July 4, 2017 – Although the topic of neighbouring rights may appear to have been overshadowed by other pressing regulatory issues recently, the collaboration between CAPACOA and Re:Sound does continue (and rather well).
In January, we held an Arts in Perspective conversation with Re:Sound and SOCAN on Copyright and Neighbouring Rights in the Performing Arts. Discussions revolved around the Senate report on the Copyright Board, the upcoming statutory review of the Copyright Act, and the future of collective rights management.
In May, Re:Sound, CAPACOA and the Canadian Asssociation of Fairs and Exhibitions (CAFE) coordinated answers to an Order of the Copyright Board raising questions about the Re:Sound Tariff 5.D for festivals, exhibitions and fairs. The Settlement Tariff 5.D 2015 was designed jointly by CAPACOA, CAFE and Re:Sound to “streamline the reporting structure, to treat all festivals, exhibitions and fairs on equal footing, regardless of their scope, to make it easier for festivals exhibitions and fairs to report, and to enable them to more accurately project their anticipated royalties for budgetary purpose.” This message was reinforced to the Copyright Board by all three partners in their answers. CAPACOA’s answer to the Copyright Board also reiterated our commitment “to negotiating – and to fine tuning, if found to be necessary – tariffs that are simple, efficient, and fair to both licencees and right holders”.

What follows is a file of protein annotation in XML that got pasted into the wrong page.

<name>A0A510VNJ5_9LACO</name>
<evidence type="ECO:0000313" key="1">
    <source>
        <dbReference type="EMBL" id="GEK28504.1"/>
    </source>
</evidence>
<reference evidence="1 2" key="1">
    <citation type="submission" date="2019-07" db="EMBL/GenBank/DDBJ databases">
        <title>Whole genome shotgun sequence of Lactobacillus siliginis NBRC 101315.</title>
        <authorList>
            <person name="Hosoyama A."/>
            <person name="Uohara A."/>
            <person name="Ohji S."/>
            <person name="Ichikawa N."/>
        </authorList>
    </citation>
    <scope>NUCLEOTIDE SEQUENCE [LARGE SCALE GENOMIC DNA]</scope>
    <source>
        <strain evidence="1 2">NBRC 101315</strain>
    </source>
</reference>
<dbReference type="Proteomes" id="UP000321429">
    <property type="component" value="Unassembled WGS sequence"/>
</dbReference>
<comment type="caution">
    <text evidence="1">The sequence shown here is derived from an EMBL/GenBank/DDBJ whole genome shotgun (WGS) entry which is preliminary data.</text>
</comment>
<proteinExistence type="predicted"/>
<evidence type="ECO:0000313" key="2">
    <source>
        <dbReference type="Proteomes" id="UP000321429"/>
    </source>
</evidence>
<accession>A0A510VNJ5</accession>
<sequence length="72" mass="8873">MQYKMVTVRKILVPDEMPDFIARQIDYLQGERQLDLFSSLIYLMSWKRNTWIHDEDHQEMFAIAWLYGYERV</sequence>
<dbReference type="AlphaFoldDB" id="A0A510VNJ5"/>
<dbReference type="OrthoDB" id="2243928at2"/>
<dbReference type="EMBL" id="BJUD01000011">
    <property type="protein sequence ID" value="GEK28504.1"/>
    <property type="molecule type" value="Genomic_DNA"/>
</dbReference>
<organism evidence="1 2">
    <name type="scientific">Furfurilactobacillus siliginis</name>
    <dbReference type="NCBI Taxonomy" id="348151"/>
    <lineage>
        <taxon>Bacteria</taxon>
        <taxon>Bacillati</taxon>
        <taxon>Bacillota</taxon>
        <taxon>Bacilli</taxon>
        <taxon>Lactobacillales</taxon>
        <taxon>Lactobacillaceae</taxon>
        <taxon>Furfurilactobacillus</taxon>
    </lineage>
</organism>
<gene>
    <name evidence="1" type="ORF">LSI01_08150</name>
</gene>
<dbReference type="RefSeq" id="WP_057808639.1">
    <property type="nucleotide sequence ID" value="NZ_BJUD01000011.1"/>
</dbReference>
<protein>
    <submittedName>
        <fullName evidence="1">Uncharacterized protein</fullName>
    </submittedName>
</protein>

Today, CAPACOA filed a letter with the Copyright Board seeking objector status on the proposed Re:Sound Background Music Tariff 2018. This status will position CAPACOA as a key stakeholder in the certification process, and will give us the opportunity to work collaboratively with Re:Sound to introduce enhancements and to fast track the certification of the tariff.
According to the Senate Report entitled Copyright Board: A Rational for Urgent Review, the certification of a neighbouring rights or copyright tariff can take up to seven years (see the infographic below). Such delays effectively deprive right holders of precious royalty revenues. In the absence of a short-term solution to reduce the backlog at the Copyright Board, the certification process can be hastened through closer upstream collaboration between collective rights organizations and industry associations representing music users.
“The collaboration between CAPACOA and Re:Sound is truly setting a new standard as to how neighbouring rights and copyright tariffs ought to be developed and certified,” affirmed Sue Urquhart, Executive Director of CAPACOA.
Infographic from the Senate on the Copyright Board
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